*Rare audio interviews of former slaves and iconic recordings by Donna Summer, Prince, Parliament and the Sugarhill Gang are among the 25 works chosen by the Library of Congress this year as sounds of cultural significance to be preserved permanently in the National Recording Registry.
Though Summer died last week of cancer, her 1977 disco hit “I Feel Love” was selected for the sound registry weeks ago, said Matt Barton, the library’s curator of recorded sound. Summer had many hits, but “I Feel Love” rose to the top because it was a breakthrough that would change club music for years to come, according to the library’s citation.
“From the first time you heard it, it was just, ‘Wow, this is very different,’ ” Barton said. “We hadn’t heard this before. It was enormously influential.”
The registry will also include Prince’s “Purple Rain” and early sounds from hip-hop, courtesy of The Sugarhill Gang’s 1979 hit “Rapper’s Delight.” The rap is credited with launching a genre and inspiring future artists. Early funk will be represented with the induction of Parliament’s 1975 classic “Mothership Connection,” and blues singer Bo Diddley is being inducted with “Bo Diddley” and “I’m a Man.”
Additional inductees include Dolly Parton’s “Coat of Many Colors,” Leonard Bernstein’s conducting debut with the New York Philharmonic in 1943 and “A Charlie Brown Christmas” by the Vince Guaraldi Trio from 1970, which introduced millions of people to jazz through the TV soundtrack.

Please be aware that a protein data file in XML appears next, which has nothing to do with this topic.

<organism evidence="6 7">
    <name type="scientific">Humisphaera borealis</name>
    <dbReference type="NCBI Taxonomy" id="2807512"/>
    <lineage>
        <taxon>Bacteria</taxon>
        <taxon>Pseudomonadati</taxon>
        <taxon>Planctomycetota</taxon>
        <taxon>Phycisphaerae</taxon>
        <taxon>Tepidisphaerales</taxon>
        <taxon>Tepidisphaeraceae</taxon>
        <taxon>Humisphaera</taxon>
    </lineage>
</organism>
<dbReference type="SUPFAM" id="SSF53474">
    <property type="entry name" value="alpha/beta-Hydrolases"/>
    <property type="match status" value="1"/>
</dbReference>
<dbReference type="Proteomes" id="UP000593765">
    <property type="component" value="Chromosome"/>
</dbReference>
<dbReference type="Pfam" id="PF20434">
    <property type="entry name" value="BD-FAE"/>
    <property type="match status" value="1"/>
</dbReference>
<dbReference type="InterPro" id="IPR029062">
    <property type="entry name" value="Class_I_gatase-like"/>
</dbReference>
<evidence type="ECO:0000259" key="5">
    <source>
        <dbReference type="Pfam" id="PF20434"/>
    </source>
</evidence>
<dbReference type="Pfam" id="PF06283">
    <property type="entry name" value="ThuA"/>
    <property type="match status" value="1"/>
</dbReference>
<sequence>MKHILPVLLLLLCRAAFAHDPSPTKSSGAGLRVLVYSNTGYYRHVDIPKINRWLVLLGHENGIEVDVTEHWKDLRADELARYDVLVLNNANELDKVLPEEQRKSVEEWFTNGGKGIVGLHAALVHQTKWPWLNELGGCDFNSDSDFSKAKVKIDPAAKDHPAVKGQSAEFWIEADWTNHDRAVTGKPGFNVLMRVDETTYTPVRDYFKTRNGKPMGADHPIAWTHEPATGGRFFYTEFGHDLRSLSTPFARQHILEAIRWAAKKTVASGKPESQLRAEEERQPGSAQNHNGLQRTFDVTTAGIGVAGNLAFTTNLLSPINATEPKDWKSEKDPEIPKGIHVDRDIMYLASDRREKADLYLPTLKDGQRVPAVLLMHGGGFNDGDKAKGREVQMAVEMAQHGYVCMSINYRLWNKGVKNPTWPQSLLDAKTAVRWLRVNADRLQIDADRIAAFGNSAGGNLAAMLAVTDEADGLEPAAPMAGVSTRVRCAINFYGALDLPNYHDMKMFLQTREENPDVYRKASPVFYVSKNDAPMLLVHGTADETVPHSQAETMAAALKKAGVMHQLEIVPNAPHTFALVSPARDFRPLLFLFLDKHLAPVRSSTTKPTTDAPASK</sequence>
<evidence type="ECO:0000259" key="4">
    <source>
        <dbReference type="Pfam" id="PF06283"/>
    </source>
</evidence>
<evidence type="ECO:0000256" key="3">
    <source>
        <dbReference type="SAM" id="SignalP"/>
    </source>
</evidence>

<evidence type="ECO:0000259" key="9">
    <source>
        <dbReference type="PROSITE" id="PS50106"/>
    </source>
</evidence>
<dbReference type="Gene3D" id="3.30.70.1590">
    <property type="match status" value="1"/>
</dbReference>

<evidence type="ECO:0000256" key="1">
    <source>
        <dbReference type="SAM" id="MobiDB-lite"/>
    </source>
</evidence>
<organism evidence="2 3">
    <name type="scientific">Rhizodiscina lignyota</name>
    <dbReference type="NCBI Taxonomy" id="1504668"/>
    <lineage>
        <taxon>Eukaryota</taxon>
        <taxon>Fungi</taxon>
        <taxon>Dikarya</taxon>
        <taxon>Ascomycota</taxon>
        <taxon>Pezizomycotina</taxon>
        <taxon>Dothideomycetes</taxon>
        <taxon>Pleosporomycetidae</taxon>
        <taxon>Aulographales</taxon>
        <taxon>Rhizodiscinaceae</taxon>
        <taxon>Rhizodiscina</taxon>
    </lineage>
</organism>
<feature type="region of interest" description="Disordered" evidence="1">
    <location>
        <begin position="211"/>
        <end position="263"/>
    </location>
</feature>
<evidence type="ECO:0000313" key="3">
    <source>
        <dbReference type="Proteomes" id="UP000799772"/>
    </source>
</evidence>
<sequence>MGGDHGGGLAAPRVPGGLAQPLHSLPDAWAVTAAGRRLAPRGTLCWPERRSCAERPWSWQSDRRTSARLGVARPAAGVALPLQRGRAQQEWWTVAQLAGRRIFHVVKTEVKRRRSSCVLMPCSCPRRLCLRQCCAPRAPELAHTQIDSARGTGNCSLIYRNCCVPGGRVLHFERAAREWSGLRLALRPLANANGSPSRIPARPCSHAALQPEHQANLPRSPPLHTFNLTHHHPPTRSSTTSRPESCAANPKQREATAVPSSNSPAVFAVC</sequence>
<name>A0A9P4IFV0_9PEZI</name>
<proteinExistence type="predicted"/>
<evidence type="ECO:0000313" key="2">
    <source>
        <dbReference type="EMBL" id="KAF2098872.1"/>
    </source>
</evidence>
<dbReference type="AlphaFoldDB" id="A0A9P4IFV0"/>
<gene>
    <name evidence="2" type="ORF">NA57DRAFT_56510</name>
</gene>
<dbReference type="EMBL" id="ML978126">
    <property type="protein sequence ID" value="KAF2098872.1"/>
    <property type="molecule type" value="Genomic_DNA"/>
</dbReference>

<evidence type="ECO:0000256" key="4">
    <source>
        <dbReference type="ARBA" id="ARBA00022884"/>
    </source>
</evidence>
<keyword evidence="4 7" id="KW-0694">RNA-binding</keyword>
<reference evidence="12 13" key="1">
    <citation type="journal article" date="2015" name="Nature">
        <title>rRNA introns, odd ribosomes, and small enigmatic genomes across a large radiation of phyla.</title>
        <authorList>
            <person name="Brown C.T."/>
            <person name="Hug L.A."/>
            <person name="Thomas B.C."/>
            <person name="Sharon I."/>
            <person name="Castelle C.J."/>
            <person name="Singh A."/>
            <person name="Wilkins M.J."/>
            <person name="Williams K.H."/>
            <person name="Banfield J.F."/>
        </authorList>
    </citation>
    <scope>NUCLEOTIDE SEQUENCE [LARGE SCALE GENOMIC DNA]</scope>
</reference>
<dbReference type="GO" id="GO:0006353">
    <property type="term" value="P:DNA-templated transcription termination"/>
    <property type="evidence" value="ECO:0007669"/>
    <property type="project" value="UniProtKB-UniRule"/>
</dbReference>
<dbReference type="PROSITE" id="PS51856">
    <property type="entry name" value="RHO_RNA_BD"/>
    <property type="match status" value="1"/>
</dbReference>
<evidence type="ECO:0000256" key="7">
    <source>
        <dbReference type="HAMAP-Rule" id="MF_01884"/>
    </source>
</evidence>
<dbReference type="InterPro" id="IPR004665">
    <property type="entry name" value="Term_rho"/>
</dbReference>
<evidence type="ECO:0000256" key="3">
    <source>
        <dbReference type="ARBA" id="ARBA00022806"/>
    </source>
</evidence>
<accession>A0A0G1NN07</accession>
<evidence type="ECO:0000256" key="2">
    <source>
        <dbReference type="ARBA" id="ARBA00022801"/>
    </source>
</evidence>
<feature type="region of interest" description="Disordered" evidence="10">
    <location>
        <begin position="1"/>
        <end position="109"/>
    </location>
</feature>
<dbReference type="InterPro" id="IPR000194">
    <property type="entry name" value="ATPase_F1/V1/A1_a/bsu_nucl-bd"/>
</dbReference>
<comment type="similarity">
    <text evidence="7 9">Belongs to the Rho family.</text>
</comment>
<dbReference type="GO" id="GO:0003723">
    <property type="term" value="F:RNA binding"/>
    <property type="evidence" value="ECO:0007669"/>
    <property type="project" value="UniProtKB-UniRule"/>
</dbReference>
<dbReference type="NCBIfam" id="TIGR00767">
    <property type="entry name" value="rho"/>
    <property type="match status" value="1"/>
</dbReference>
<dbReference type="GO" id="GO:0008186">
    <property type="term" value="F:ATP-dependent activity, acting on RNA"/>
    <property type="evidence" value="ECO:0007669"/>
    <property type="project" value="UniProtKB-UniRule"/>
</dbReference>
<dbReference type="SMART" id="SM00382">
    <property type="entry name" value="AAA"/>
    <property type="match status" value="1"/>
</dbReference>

There’s also a cylinder from a talking doll created by Thomas Edison in 1888 that is the earliest known commercial sound recording. It was considered unplayable until last year, after new digital mapping tools were used to reveal its sound of a woman singing “Twinkle, Twinkle Little Star.”
“America’s sound heritage is an important part of the nation’s history and culture, and this year’s selections reflect the diversity and creativity of the American experience,” said Librarian of Congress James Billington, in announcing his final selections Wednesday.
The Grateful Dead will be represented with the 1977 Barton Hall concert at Cornell University, which has been cited as one of their best performances ever. The recording was hailed for its sound quality. One key choice they made was to allow fans to record their concerts live, rather than hiring guards to take away recorders. That helped build an army of “Dead heads,” Hart said, because they could all take the experience they had paid for with them. And every concert was always different.